Njundu Drammeh

The Gambia, where most Police Officers Do NOT Regard Themselves as Human Rights Protectors

It is another sad day, horrendous in the act and mind boggling as to the intention, why brothers in arms, supposed protectors, would used arms against fellow brothers, exercising legal rights and needing protection. It is the highest form of betrayal, from a Government which came to power on the high sounds of respect for human rights, rule of law, good governance and citizenship participation; a Government which promised, on its soul, never to repeat the mistakes and atrocities of the past, setting up a Truth, Reconciliation, Reparation Commission for that puporse.

Now I am worried about my own safety, a trepidation I thought had gone away on 17 January, 2017. Now am not sure of anything. There is incongruence, a credibility gap, between what the Barrow Government promised us about respect for human rights and accountability and what it is giving us now, disrespect for human rights and human life by those who are supposed to protect, the law enforcers.

In place of hope and optimism, lurking to stand firm are distrust, despondency and pessimism. I am beginning to think it is an untruth that this is a “Government of the People , for the People”. I know which side the Government would be in any conflict between capitalists/business and the proletariat/ the poor; between big business and the environment. It will be with capital. It is with capital in Kombo Gunjur; it has mowed down peaceful protesters in the name capital in Faraba; it will allow parks/reserved land for animal habitats to be destroyed to make way for big business. How can I remain trusting and optimistic in the presence of these glaring partisanship, this siding with capital and business?

If our fledgling democracy wobbles on its legs, one quarter would be partly culpable, that is our law enforcement agencies. On their shoulders lie also respect for human rights and ensuring of justice through the criminal justice system, at both gates they stand guard. Human rights training must then become an integral part of the police education system.

“In the performance of their duty, law enforcement officials shall respect and protect human dignity and maintain and uphold the human rights of all people” Art. 2, UN Code of Conduct for Law Enforcement Officials

Policing or law enforcement to be seen as exercise in the protection of human rights. Our Constitution and all other human rights legal instruments the Gambia is State Party to give us our human rights, and they place on the State, the primary duty bearer, the obligations to respect, protect and fulfil these rights. As part of the State, the Gambia Police Force is thus primarily a duty bearer and a human rights defender. Thus, to the extent that police officers enforce these laws, they are contributing in no small way to the protection of human rights. Policing is therefore a palpably strategic scheme for the protection of human rights. Indeed, police officers are supposed to be the first line of defence in the protection of human rights…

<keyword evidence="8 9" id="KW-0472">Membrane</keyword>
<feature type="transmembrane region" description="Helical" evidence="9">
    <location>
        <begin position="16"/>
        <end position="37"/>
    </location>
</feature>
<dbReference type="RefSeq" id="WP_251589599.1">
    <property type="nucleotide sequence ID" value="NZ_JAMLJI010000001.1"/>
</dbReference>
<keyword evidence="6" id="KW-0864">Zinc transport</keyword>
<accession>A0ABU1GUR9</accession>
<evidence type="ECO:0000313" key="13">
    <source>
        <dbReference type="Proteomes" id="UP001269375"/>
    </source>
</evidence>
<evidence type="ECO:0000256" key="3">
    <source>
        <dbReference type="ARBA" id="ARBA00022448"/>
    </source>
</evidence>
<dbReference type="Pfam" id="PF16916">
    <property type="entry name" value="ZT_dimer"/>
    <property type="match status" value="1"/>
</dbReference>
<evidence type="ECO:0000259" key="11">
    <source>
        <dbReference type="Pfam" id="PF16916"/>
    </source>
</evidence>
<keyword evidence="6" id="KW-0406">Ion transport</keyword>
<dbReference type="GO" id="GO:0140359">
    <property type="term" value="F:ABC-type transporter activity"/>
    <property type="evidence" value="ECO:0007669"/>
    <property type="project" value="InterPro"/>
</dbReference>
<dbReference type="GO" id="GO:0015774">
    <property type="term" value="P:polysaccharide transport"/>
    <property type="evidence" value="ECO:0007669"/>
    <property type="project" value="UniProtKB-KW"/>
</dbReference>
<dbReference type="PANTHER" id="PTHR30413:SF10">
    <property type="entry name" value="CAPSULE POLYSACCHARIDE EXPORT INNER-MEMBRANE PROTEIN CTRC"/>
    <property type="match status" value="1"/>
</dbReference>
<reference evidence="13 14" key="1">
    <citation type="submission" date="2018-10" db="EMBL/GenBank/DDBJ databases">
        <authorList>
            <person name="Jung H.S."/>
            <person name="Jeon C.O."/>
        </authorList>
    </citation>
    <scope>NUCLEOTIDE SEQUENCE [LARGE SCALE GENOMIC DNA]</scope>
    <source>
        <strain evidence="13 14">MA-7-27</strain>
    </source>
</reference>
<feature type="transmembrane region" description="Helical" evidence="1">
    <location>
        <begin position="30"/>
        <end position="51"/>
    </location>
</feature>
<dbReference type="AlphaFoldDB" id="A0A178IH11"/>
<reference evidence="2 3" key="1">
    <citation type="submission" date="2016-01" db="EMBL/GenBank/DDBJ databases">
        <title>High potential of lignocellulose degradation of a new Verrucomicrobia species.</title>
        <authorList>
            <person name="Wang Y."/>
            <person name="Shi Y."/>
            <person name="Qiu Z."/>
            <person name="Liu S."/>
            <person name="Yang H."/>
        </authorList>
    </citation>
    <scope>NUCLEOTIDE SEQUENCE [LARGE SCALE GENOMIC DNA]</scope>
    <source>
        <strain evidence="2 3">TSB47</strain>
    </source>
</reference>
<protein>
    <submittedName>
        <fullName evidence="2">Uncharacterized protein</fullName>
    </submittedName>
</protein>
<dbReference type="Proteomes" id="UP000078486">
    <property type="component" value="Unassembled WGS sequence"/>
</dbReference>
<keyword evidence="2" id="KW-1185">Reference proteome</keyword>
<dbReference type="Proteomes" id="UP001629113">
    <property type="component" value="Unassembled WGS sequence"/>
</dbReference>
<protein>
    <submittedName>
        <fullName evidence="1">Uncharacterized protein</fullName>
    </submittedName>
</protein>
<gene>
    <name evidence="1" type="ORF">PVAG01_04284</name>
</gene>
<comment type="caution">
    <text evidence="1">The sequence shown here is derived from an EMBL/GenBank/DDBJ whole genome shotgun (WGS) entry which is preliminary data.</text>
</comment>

However, most of our Police Officers do not see themselves as human rights defenders and protectors. Rather, they have deep seated hatred and animosity for human rights, thinking human rights impede their police work. Thus the antagonism. When people disobey or violate the law, some of our Police Officers find it difficult to “depersonalise” the issue; to understand that the violation or disobedience is not against them as police officers or individuals but rather against the State. They get personally engrossed in the case and personalise the affairs.

When law enforcers become law breakers
When protectors become destroyers
When the fence starts to eat up the crops it has been erected to protect
When duty bearers become rights violators
When capital and business become more important than the environment and the future

….democracy, human rights and good governance will be in danger.

Our Police Force need to know that far from inhabiting the efficiency and effectiveness of the policing function, the observance of human rights by police officers promote the objectives of policing. When police officers observe human rights they gain the respect and cooperation of the community and citizens.

However, when public trust is lost, public cooperation is lost. When public cooperation is not secured, crime detection becomes difficult.

Moving forward, the Police must know ours is a democracy de jure and de facto, and in a democratic society the police will be held accountable for their actions based on the principles of LEGALITY, NECESSITY and PROPORTIONALITY. The Faraba accident failed these principles: the firing wasn’t within the law; it wasn’t necessary since other more effective crowd control tactics could have been used; the force was out of all proportion needed to take care of the situation.

We need a police force whose conduct is grounded on human rights, who know what role they are expected to play a democratic dispensation. Thus, a reform at the Gambia Police Force is needed.

Justice for the Faraba people.